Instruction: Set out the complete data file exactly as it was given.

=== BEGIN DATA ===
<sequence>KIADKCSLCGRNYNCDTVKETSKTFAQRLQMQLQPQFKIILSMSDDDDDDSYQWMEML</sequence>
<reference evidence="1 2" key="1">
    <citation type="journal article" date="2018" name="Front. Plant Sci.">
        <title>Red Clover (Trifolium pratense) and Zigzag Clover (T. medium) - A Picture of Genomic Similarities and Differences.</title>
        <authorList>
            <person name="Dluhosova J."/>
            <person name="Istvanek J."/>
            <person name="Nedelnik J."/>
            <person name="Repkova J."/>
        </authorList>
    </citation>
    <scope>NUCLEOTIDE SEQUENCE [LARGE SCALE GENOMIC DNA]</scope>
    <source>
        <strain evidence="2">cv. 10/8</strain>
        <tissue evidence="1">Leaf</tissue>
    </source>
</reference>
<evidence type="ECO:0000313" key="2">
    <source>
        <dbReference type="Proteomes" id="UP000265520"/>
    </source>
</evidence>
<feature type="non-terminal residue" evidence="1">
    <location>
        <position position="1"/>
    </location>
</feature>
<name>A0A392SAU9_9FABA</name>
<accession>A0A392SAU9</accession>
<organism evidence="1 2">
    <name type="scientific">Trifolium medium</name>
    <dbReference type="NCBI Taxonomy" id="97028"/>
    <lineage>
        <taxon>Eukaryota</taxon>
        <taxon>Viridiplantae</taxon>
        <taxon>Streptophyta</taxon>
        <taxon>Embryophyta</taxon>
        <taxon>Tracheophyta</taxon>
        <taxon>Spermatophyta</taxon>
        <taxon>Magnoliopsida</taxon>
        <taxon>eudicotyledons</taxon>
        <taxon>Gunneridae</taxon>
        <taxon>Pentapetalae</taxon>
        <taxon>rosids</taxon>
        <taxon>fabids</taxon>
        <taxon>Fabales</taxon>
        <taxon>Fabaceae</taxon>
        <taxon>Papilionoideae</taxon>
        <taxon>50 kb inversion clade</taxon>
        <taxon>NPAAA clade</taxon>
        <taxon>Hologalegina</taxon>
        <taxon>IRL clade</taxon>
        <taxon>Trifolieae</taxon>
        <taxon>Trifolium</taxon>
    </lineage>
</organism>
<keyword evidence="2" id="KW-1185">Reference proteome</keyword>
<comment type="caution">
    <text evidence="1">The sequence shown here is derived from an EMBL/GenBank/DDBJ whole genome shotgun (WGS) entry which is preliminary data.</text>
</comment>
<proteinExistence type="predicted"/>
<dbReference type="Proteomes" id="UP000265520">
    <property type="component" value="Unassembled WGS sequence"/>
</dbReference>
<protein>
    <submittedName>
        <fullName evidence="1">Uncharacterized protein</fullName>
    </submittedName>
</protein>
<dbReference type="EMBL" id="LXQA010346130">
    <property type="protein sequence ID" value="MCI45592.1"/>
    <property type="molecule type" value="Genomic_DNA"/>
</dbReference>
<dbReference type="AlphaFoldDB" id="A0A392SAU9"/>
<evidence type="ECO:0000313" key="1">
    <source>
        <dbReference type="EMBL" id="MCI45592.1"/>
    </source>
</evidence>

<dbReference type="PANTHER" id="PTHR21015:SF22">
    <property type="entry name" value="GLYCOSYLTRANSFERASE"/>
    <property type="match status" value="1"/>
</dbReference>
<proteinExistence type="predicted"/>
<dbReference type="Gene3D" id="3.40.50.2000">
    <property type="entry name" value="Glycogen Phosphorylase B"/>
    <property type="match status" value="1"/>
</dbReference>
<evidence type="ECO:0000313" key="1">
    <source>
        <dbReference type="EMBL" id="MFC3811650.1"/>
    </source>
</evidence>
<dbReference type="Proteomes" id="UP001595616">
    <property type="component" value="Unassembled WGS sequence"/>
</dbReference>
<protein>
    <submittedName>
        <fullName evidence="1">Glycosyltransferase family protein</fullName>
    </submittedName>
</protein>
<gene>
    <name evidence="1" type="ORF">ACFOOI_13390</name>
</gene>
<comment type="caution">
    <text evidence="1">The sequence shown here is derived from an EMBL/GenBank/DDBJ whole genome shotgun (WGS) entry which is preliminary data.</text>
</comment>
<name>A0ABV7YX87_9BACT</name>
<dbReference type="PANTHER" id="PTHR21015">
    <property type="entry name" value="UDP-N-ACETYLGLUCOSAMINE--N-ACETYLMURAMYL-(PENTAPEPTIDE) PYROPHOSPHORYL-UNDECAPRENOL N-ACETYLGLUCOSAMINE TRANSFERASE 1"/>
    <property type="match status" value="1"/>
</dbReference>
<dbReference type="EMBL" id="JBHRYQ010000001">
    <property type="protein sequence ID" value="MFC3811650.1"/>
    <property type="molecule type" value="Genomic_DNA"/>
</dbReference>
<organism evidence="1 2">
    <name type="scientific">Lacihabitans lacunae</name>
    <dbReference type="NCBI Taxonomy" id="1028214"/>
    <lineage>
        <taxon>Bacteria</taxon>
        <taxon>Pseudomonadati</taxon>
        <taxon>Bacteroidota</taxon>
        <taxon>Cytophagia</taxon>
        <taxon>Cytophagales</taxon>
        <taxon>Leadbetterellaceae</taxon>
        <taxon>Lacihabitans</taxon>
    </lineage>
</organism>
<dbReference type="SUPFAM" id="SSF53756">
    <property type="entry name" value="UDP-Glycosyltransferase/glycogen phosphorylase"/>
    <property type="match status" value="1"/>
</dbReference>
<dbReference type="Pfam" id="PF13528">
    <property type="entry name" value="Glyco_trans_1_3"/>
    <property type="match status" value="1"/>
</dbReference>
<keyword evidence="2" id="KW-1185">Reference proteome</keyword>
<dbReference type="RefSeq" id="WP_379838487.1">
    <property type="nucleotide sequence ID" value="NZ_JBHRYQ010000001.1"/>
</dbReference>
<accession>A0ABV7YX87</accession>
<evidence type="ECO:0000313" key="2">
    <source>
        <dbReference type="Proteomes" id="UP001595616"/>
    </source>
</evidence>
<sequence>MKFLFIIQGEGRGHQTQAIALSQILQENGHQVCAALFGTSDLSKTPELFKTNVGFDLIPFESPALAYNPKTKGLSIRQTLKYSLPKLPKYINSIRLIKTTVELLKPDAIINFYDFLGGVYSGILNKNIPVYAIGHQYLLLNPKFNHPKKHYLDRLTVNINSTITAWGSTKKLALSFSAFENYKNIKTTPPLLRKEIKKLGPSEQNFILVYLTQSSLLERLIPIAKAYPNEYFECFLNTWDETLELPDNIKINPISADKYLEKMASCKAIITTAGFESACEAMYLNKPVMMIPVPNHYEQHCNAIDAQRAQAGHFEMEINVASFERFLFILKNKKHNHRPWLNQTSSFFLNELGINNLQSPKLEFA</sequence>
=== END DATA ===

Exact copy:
<sequence>KIADKCSLCGRNYNCDTVKETSKTFAQRLQMQLQPQFKIILSMSDDDDDDSYQWMEML</sequence>
<reference evidence="1 2" key="1">
    <citation type="journal article" date="2018" name="Front. Plant Sci.">
        <title>Red Clover (Trifolium pratense) and Zigzag Clover (T. medium) - A Picture of Genomic Similarities and Differences.</title>
        <authorList>
            <person name="Dluhosova J."/>
            <person name="Istvanek J."/>
            <person name="Nedelnik J."/>
            <person name="Repkova J."/>
        </authorList>
    </citation>
    <scope>NUCLEOTIDE SEQUENCE [LARGE SCALE GENOMIC DNA]</scope>
    <source>
        <strain evidence="2">cv. 10/8</strain>
        <tissue evidence="1">Leaf</tissue>
    </source>
</reference>
<evidence type="ECO:0000313" key="2">
    <source>
        <dbReference type="Proteomes" id="UP000265520"/>
    </source>
</evidence>
<feature type="non-terminal residue" evidence="1">
    <location>
        <position position="1"/>
    </location>
</feature>
<name>A0A392SAU9_9FABA</name>
<accession>A0A392SAU9</accession>
<organism evidence="1 2">
    <name type="scientific">Trifolium medium</name>
    <dbReference type="NCBI Taxonomy" id="97028"/>
    <lineage>
        <taxon>Eukaryota</taxon>
        <taxon>Viridiplantae</taxon>
        <taxon>Streptophyta</taxon>
        <taxon>Embryophyta</taxon>
        <taxon>Tracheophyta</taxon>
        <taxon>Spermatophyta</taxon>
        <taxon>Magnoliopsida</taxon>
        <taxon>eudicotyledons</taxon>
        <taxon>Gunneridae</taxon>
        <taxon>Pentapetalae</taxon>
        <taxon>rosids</taxon>
        <taxon>fabids</taxon>
        <taxon>Fabales</taxon>
        <taxon>Fabaceae</taxon>
        <taxon>Papilionoideae</taxon>
        <taxon>50 kb inversion clade</taxon>
        <taxon>NPAAA clade</taxon>
        <taxon>Hologalegina</taxon>
        <taxon>IRL clade</taxon>
        <taxon>Trifolieae</taxon>
        <taxon>Trifolium</taxon>
    </lineage>
</organism>
<keyword evidence="2" id="KW-1185">Reference proteome</keyword>
<comment type="caution">
    <text evidence="1">The sequence shown here is derived from an EMBL/GenBank/DDBJ whole genome shotgun (WGS) entry which is preliminary data.</text>
</comment>
<proteinExistence type="predicted"/>
<dbReference type="Proteomes" id="UP000265520">
    <property type="component" value="Unassembled WGS sequence"/>
</dbReference>
<protein>
    <submittedName>
        <fullName evidence="1">Uncharacterized protein</fullName>
    </submittedName>
</protein>
<dbReference type="EMBL" id="LXQA010346130">
    <property type="protein sequence ID" value="MCI45592.1"/>
    <property type="molecule type" value="Genomic_DNA"/>
</dbReference>
<dbReference type="AlphaFoldDB" id="A0A392SAU9"/>
<evidence type="ECO:0000313" key="1">
    <source>
        <dbReference type="EMBL" id="MCI45592.1"/>
    </source>
</evidence>

<dbReference type="PANTHER" id="PTHR21015:SF22">
    <property type="entry name" value="GLYCOSYLTRANSFERASE"/>
    <property type="match status" value="1"/>
</dbReference>
<proteinExistence type="predicted"/>
<dbReference type="Gene3D" id="3.40.50.2000">
    <property type="entry name" value="Glycogen Phosphorylase B"/>
    <property type="match status" value="1"/>
</dbReference>
<evidence type="ECO:0000313" key="1">
    <source>
        <dbReference type="EMBL" id="MFC3811650.1"/>
    </source>
</evidence>
<dbReference type="Proteomes" id="UP001595616">
    <property type="component" value="Unassembled WGS sequence"/>
</dbReference>
<protein>
    <submittedName>
        <fullName evidence="1">Glycosyltransferase family protein</fullName>
    </submittedName>
</protein>
<gene>
    <name evidence="1" type="ORF">ACFOOI_13390</name>
</gene>
<comment type="caution">
    <text evidence="1">The sequence shown here is derived from an EMBL/GenBank/DDBJ whole genome shotgun (WGS) entry which is preliminary data.</text>
</comment>
<name>A0ABV7YX87_9BACT</name>
<dbReference type="PANTHER" id="PTHR21015">
    <property type="entry name" value="UDP-N-ACETYLGLUCOSAMINE--N-ACETYLMURAMYL-(PENTAPEPTIDE) PYROPHOSPHORYL-UNDECAPRENOL N-ACETYLGLUCOSAMINE TRANSFERASE 1"/>
    <property type="match status" value="1"/>
</dbReference>
<dbReference type="EMBL" id="JBHRYQ010000001">
    <property type="protein sequence ID" value="MFC3811650.1"/>
    <property type="molecule type" value="Genomic_DNA"/>
</dbReference>
<organism evidence="1 2">
    <name type="scientific">Lacihabitans lacunae</name>
    <dbReference type="NCBI Taxonomy" id="1028214"/>
    <lineage>
        <taxon>Bacteria</taxon>
        <taxon>Pseudomonadati</taxon>
        <taxon>Bacteroidota</taxon>
        <taxon>Cytophagia</taxon>
        <taxon>Cytophagales</taxon>
        <taxon>Leadbetterellaceae</taxon>
        <taxon>Lacihabitans</taxon>
    </lineage>
</organism>
<dbReference type="SUPFAM" id="SSF53756">
    <property type="entry name" value="UDP-Glycosyltransferase/glycogen phosphorylase"/>
    <property type="match status" value="1"/>
</dbReference>
<dbReference type="Pfam" id="PF13528">
    <property type="entry name" value="Glyco_trans_1_3"/>
    <property type="match status" value="1"/>
</dbReference>
<keyword evidence="2" id="KW-1185">Reference proteome</keyword>
<dbReference type="RefSeq" id="WP_379838487.1">
    <property type="nucleotide sequence ID" value="NZ_JBHRYQ010000001.1"/>
</dbReference>
<accession>A0ABV7YX87</accession>
<evidence type="ECO:0000313" key="2">
    <source>
        <dbReference type="Proteomes" id="UP001595616"/>
    </source>
</evidence>
<sequence>MKFLFIIQGEGRGHQTQAIALSQILQENGHQVCAALFGTSDLSKTPELFKTNVGFDLIPFESPALAYNPKTKGLSIRQTLKYSLPKLPKYINSIRLIKTTVELLKPDAIINFYDFLGGVYSGILNKNIPVYAIGHQYLLLNPKFNHPKKHYLDRLTVNINSTITAWGSTKKLALSFSAFENYKNIKTTPPLLRKEIKKLGPSEQNFILVYLTQSSLLERLIPIAKAYPNEYFECFLNTWDETLELPDNIKINPISADKYLEKMASCKAIITTAGFESACEAMYLNKPVMMIPVPNHYEQHCNAIDAQRAQAGHFEMEINVASFERFLFILKNKKHNHRPWLNQTSSFFLNELGINNLQSPKLEFA</sequence>